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Should I Do Yoga With Lower Back Pain

Yoga For People With Back Pain

Yoga for Lower Back Pain – 25 Min
  • By Matthew Solan, Executive Editor, Harvard Men’s Health Watch

Whenever my lower back gets tight , I sit on the floor and slowly move into my favorite yoga pose: half lord of the fishes, also known as a seated spinal twist. Just a twist to the left and right never fails to restore my sore back.

Yoga is one of the more effective tools for helping soothe low back pain. The practice helps to stretch and strengthen muscles that support the back and spine, such as the paraspinal muscles that help you bend your spine, the multifidus muscles that stabilize your vertebrae, and the transverse abdominis in the abdomen, which also helps stabilize your spine.

But unfortunately, yoga is also the source of many back-related injuries, especially among older adults. A study published in the November 2016 Orthopedic Journal of Sports Medicine found that between 2001 and 2014, injury rates increased eightfold among people ages 65 and older, with the most common injuries affecting the back, such as strains and sprains. So, the question is this: how can you protect an aching back from a therapy that has the power to soothe it?

Scientifically Proven Reasons Why Yoga Relieves Back Pain

Now that Ive been pain-free for well over a year, I often wonder why it took me so long to try yoga, given how popular it has become over the last decade. I reached two conclusions: 1) I didnt think it would provide lasting and significant relief, and 2) I didnt understand why it worked.

To help ensure you avoid the same pitfalls and save time and money in the process Ive laid out solid scientific evidence which validates yoga as a tried-and-true method of back pain relief.

Yoga emphasizes three things in particular that makes it great for relieving back pain: deep stretching, diaphragmatic breathing, and improved posture.

What To Do If A Diagnosis Of A Herniated Disc Has Been Confirmed

For the remainder of this article I want to focus on practicing with back pain if you know that what youre dealing with is a large bulge or a herniated disc. What I am suggesting here is not meant to be taken as the only thing you should do. This protocol could change as symptoms change.

Warning

My suggestions are particularly pertinent to those that are doing a practice that contains a number of forward bends. Ashtangis take note! If you dont know already, I teach Ashtanga vinyasa yoga. The majority of practitioners that I work with are working within the primary series which contains a number of forward bends. For those that want to practice yoga with herniated discs, the primary series of Ashtanga seems ridiculous because the most common movement that should NOT be done when you have a herniated disc is to flex the spine. Flexing the spine means shortening the front of it. Since the majority of herniations head backward and off to one side, when you flex the spine the disc gets compressed and could further herniate. Not a good idea!

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What Are The Yoga Poses That Are Best For Lower Back Pain At Home

There are various yoga for lower back pain relief that can be done at home. Since these yoga poses do not require any special equipment, the efficiency of these yoga exercises for lower back pain remains the same whether you do them at home or at any other place. Here is a list of the best beginner yoga for lower back pain:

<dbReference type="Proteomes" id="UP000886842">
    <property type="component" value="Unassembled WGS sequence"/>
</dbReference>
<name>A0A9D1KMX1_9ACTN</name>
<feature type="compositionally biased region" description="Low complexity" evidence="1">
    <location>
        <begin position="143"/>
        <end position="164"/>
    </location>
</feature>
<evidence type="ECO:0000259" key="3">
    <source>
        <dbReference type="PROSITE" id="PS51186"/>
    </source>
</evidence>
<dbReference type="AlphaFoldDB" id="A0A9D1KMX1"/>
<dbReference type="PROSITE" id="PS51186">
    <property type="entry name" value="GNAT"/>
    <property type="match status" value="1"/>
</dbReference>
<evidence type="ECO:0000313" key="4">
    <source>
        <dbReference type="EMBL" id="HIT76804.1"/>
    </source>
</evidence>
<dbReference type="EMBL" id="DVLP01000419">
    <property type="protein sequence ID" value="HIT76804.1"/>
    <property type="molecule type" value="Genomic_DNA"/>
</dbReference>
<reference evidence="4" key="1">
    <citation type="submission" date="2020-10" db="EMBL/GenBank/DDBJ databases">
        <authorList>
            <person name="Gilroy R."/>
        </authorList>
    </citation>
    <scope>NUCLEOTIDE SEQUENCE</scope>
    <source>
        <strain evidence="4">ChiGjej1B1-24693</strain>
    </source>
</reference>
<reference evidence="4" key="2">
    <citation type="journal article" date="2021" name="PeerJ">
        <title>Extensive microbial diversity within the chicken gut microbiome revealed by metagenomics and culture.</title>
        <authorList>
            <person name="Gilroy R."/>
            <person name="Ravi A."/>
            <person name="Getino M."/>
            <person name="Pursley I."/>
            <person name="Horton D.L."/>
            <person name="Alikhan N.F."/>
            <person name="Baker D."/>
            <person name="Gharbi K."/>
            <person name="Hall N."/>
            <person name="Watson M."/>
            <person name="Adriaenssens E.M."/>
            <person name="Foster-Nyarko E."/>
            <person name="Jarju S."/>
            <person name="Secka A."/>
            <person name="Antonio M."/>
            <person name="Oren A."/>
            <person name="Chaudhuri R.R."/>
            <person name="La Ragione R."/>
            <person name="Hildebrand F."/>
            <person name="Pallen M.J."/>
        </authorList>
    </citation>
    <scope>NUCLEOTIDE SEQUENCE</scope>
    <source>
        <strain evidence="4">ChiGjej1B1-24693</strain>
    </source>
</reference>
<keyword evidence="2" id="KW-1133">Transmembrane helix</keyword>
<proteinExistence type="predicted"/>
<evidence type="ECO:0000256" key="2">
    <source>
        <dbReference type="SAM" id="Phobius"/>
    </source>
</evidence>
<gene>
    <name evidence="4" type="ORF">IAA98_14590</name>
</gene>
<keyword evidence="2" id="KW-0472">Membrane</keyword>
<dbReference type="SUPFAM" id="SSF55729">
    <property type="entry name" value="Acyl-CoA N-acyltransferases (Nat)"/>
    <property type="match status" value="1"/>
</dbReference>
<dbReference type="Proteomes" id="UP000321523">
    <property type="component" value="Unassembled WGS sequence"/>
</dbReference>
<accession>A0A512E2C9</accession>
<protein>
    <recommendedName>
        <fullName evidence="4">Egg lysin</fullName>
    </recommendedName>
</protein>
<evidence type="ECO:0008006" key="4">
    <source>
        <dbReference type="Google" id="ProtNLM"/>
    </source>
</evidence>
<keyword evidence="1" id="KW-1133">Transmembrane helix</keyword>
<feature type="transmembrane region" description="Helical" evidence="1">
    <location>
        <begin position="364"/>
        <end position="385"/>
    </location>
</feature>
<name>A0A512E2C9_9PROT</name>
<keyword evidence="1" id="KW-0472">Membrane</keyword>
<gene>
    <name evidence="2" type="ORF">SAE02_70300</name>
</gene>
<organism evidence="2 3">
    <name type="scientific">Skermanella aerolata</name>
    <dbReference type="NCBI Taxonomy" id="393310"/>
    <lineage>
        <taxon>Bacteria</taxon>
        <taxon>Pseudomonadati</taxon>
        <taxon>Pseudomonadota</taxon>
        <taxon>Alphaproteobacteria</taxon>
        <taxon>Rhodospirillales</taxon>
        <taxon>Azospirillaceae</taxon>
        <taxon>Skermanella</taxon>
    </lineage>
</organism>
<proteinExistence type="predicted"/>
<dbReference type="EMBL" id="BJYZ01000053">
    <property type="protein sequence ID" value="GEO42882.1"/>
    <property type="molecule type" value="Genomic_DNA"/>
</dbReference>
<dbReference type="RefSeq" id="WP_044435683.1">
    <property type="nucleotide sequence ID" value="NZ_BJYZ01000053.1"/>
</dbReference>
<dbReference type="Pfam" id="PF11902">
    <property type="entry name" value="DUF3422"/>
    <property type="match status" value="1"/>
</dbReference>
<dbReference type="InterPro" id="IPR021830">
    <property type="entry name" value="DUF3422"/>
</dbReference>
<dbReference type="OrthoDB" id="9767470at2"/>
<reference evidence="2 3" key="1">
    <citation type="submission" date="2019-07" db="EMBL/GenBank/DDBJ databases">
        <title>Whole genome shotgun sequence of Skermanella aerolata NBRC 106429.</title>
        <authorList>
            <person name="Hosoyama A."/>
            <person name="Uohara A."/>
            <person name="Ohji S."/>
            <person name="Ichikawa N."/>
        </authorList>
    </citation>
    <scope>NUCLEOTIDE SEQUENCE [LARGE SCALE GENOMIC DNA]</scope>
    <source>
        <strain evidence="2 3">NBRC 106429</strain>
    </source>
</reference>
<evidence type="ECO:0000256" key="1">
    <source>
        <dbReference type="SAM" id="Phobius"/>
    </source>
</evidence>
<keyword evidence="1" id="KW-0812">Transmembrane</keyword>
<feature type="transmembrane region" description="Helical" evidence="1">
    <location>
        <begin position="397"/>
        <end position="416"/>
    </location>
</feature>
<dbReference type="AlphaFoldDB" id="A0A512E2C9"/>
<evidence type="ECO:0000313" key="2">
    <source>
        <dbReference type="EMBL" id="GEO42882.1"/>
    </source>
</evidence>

These Poses Could Make You Put Down The Pain Relievers

17 Exercises and Yoga Poses to Relieve Lower Back Pain

Achy back? Give yoga a go. Numerous studies have shown the power of the ancient practice, which emphasizes stretching, strength, and flexibility, to relieve back soreness and improve function.

According to research published in July 2017 in the Annals of Internal Medicine, yoga may even help reduce the need for pain medication. At the start of the three-month study, in which one group was assigned to physical therapy for their back pain, a second to yoga, and a third to reading about pain management strategies, 70 percent of the subjects were taking medication. By the end, however, while the number of people taking medication in the reading group stayed the same, only 50 percent of the yoga and physical therapy subjects were still taking it.

Researchers are also starting to discover how yogas effects on the brain may contribute to decreased pain. In a study conducted by the National Institutes of Health and published in May 2015 in Frontiers in Human Neuroscience, scientists found that there were significant differences between the brains of those with chronic pain and the brains of regular yoga practitioners. Those with chronic pain had less of the kind of brain tissue in the regions that help us tolerate pain, but those who did yoga had more which suggests that yoga may be not just physically but neurologically protective.

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Proper Form Is Especially Important For People With Back Pain

The main issue with yoga-related back injuries is that people dont follow proper form and speed, says Dr. Lauren Elson, instructor in medicine at Harvard Medical School. “They quickly drop into a yoga pose without gradually lengthening into it.”

This is similar to jerking your body while lifting a dumbbell and doing fast reps instead of making a slow, controlled movement, or running on a treadmill at top speed without steadily increasing the tempo. The result is a greater chance of injury.

In yoga, you should use your muscles to first create a solid foundation for movement, and then follow proper form that slowly lengthens and stretches your body. For example, when I perform my seated twist, I have to remember that the point of the pose is not to rotate as fast and far as possible. Instead, I need to activate my core muscles and feel as though my spine is lengthening. Then I can twist slowly until I feel resistance, and hold for as long as its comfortable and the tension melts away.